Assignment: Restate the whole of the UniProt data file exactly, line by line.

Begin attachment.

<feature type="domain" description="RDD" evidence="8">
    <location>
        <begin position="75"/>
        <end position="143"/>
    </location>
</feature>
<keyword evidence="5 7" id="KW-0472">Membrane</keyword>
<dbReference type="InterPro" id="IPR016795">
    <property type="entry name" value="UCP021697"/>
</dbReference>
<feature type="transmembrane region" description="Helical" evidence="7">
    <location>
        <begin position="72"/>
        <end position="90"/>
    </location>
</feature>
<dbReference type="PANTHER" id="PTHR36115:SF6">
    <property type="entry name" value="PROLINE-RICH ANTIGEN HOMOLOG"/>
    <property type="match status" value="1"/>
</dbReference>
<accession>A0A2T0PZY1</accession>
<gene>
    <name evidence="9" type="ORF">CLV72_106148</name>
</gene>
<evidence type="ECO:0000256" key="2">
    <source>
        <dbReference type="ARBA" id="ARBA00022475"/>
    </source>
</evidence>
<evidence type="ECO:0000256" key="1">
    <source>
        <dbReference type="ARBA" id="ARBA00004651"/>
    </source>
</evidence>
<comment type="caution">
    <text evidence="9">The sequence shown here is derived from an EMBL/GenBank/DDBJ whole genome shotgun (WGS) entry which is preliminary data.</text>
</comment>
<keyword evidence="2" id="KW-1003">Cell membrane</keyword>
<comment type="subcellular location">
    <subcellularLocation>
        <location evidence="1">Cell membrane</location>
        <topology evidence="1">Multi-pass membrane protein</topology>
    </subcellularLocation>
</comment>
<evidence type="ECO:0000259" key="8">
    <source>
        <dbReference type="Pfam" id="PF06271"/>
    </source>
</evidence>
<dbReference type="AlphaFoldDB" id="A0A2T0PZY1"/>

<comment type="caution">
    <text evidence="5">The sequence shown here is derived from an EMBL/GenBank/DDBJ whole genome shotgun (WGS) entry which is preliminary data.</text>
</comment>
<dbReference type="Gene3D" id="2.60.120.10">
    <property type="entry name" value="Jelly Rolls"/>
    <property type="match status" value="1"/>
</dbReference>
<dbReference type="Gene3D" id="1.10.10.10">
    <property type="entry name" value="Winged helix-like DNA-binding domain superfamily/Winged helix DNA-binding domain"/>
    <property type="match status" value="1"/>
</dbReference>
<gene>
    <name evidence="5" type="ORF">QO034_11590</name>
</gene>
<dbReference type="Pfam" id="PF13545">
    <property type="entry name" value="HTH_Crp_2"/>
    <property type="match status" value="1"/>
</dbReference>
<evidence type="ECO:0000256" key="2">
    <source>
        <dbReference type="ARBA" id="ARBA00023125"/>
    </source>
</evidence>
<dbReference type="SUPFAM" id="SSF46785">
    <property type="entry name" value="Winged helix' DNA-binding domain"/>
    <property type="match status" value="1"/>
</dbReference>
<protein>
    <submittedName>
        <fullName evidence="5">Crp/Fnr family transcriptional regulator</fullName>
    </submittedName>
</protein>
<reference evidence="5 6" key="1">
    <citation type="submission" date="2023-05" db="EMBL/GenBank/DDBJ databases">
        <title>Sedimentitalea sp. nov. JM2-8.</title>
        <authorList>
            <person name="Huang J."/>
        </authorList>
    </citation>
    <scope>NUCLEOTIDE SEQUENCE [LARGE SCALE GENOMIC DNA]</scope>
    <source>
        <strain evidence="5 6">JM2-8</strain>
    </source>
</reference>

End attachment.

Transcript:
<feature type="domain" description="RDD" evidence="8">
    <location>
        <begin position="75"/>
        <end position="143"/>
    </location>
</feature>
<keyword evidence="5 7" id="KW-0472">Membrane</keyword>
<dbReference type="InterPro" id="IPR016795">
    <property type="entry name" value="UCP021697"/>
</dbReference>
<feature type="transmembrane region" description="Helical" evidence="7">
    <location>
        <begin position="72"/>
        <end position="90"/>
    </location>
</feature>
<dbReference type="PANTHER" id="PTHR36115:SF6">
    <property type="entry name" value="PROLINE-RICH ANTIGEN HOMOLOG"/>
    <property type="match status" value="1"/>
</dbReference>
<accession>A0A2T0PZY1</accession>
<gene>
    <name evidence="9" type="ORF">CLV72_106148</name>
</gene>
<evidence type="ECO:0000256" key="2">
    <source>
        <dbReference type="ARBA" id="ARBA00022475"/>
    </source>
</evidence>
<evidence type="ECO:0000256" key="1">
    <source>
        <dbReference type="ARBA" id="ARBA00004651"/>
    </source>
</evidence>
<comment type="caution">
    <text evidence="9">The sequence shown here is derived from an EMBL/GenBank/DDBJ whole genome shotgun (WGS) entry which is preliminary data.</text>
</comment>
<keyword evidence="2" id="KW-1003">Cell membrane</keyword>
<comment type="subcellular location">
    <subcellularLocation>
        <location evidence="1">Cell membrane</location>
        <topology evidence="1">Multi-pass membrane protein</topology>
    </subcellularLocation>
</comment>
<evidence type="ECO:0000259" key="8">
    <source>
        <dbReference type="Pfam" id="PF06271"/>
    </source>
</evidence>
<dbReference type="AlphaFoldDB" id="A0A2T0PZY1"/>

<comment type="caution">
    <text evidence="5">The sequence shown here is derived from an EMBL/GenBank/DDBJ whole genome shotgun (WGS) entry which is preliminary data.</text>
</comment>
<dbReference type="Gene3D" id="2.60.120.10">
    <property type="entry name" value="Jelly Rolls"/>
    <property type="match status" value="1"/>
</dbReference>
<dbReference type="Gene3D" id="1.10.10.10">
    <property type="entry name" value="Winged helix-like DNA-binding domain superfamily/Winged helix DNA-binding domain"/>
    <property type="match status" value="1"/>
</dbReference>
<gene>
    <name evidence="5" type="ORF">QO034_11590</name>
</gene>
<dbReference type="Pfam" id="PF13545">
    <property type="entry name" value="HTH_Crp_2"/>
    <property type="match status" value="1"/>
</dbReference>
<evidence type="ECO:0000256" key="2">
    <source>
        <dbReference type="ARBA" id="ARBA00023125"/>
    </source>
</evidence>
<dbReference type="SUPFAM" id="SSF46785">
    <property type="entry name" value="Winged helix' DNA-binding domain"/>
    <property type="match status" value="1"/>
</dbReference>
<protein>
    <submittedName>
        <fullName evidence="5">Crp/Fnr family transcriptional regulator</fullName>
    </submittedName>
</protein>
<reference evidence="5 6" key="1">
    <citation type="submission" date="2023-05" db="EMBL/GenBank/DDBJ databases">
        <title>Sedimentitalea sp. nov. JM2-8.</title>
        <authorList>
            <person name="Huang J."/>
        </authorList>
    </citation>
    <scope>NUCLEOTIDE SEQUENCE [LARGE SCALE GENOMIC DNA]</scope>
    <source>
        <strain evidence="5 6">JM2-8</strain>
    </source>
</reference>